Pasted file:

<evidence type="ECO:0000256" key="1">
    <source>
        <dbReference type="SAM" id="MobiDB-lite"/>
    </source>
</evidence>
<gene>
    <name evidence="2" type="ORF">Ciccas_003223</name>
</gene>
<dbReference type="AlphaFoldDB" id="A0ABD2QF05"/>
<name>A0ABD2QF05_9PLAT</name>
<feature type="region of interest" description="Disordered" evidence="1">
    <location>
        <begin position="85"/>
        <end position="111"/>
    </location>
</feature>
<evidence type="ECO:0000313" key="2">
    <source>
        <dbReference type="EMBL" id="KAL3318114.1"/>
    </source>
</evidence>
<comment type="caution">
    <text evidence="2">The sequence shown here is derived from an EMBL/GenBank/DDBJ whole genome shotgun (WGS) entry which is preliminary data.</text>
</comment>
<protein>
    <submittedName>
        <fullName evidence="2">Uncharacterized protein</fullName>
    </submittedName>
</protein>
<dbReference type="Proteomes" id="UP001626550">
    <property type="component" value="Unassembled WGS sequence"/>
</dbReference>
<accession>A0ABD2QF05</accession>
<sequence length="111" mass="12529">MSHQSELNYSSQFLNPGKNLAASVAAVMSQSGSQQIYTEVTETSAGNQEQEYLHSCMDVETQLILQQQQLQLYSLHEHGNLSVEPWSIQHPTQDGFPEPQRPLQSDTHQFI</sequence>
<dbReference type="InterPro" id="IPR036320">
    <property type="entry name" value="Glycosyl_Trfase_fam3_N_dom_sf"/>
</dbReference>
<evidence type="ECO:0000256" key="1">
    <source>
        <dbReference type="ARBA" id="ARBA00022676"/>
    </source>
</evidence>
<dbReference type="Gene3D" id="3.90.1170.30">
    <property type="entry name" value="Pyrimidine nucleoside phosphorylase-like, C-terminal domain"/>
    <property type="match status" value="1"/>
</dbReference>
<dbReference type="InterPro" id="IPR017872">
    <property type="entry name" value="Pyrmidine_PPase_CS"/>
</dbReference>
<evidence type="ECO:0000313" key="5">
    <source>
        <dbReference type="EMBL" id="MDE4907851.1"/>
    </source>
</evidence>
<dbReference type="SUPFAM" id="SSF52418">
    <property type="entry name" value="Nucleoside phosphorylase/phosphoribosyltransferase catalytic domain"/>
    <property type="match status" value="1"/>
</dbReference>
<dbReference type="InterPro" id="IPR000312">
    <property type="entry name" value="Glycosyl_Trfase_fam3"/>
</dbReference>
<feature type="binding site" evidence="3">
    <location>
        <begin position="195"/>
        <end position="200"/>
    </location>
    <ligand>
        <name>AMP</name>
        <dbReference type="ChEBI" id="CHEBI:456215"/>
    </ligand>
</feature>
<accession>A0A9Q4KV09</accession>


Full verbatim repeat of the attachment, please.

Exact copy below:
<evidence type="ECO:0000256" key="1">
    <source>
        <dbReference type="SAM" id="MobiDB-lite"/>
    </source>
</evidence>
<gene>
    <name evidence="2" type="ORF">Ciccas_003223</name>
</gene>
<dbReference type="AlphaFoldDB" id="A0ABD2QF05"/>
<name>A0ABD2QF05_9PLAT</name>
<feature type="region of interest" description="Disordered" evidence="1">
    <location>
        <begin position="85"/>
        <end position="111"/>
    </location>
</feature>
<evidence type="ECO:0000313" key="2">
    <source>
        <dbReference type="EMBL" id="KAL3318114.1"/>
    </source>
</evidence>
<comment type="caution">
    <text evidence="2">The sequence shown here is derived from an EMBL/GenBank/DDBJ whole genome shotgun (WGS) entry which is preliminary data.</text>
</comment>
<protein>
    <submittedName>
        <fullName evidence="2">Uncharacterized protein</fullName>
    </submittedName>
</protein>
<dbReference type="Proteomes" id="UP001626550">
    <property type="component" value="Unassembled WGS sequence"/>
</dbReference>
<accession>A0ABD2QF05</accession>
<sequence length="111" mass="12529">MSHQSELNYSSQFLNPGKNLAASVAAVMSQSGSQQIYTEVTETSAGNQEQEYLHSCMDVETQLILQQQQLQLYSLHEHGNLSVEPWSIQHPTQDGFPEPQRPLQSDTHQFI</sequence>
<dbReference type="InterPro" id="IPR036320">
    <property type="entry name" value="Glycosyl_Trfase_fam3_N_dom_sf"/>
</dbReference>
<evidence type="ECO:0000256" key="1">
    <source>
        <dbReference type="ARBA" id="ARBA00022676"/>
    </source>
</evidence>
<dbReference type="Gene3D" id="3.90.1170.30">
    <property type="entry name" value="Pyrimidine nucleoside phosphorylase-like, C-terminal domain"/>
    <property type="match status" value="1"/>
</dbReference>
<dbReference type="InterPro" id="IPR017872">
    <property type="entry name" value="Pyrmidine_PPase_CS"/>
</dbReference>
<evidence type="ECO:0000313" key="5">
    <source>
        <dbReference type="EMBL" id="MDE4907851.1"/>
    </source>
</evidence>
<dbReference type="SUPFAM" id="SSF52418">
    <property type="entry name" value="Nucleoside phosphorylase/phosphoribosyltransferase catalytic domain"/>
    <property type="match status" value="1"/>
</dbReference>
<dbReference type="InterPro" id="IPR000312">
    <property type="entry name" value="Glycosyl_Trfase_fam3"/>
</dbReference>
<feature type="binding site" evidence="3">
    <location>
        <begin position="195"/>
        <end position="200"/>
    </location>
    <ligand>
        <name>AMP</name>
        <dbReference type="ChEBI" id="CHEBI:456215"/>
    </ligand>
</feature>
<accession>A0A9Q4KV09</accession>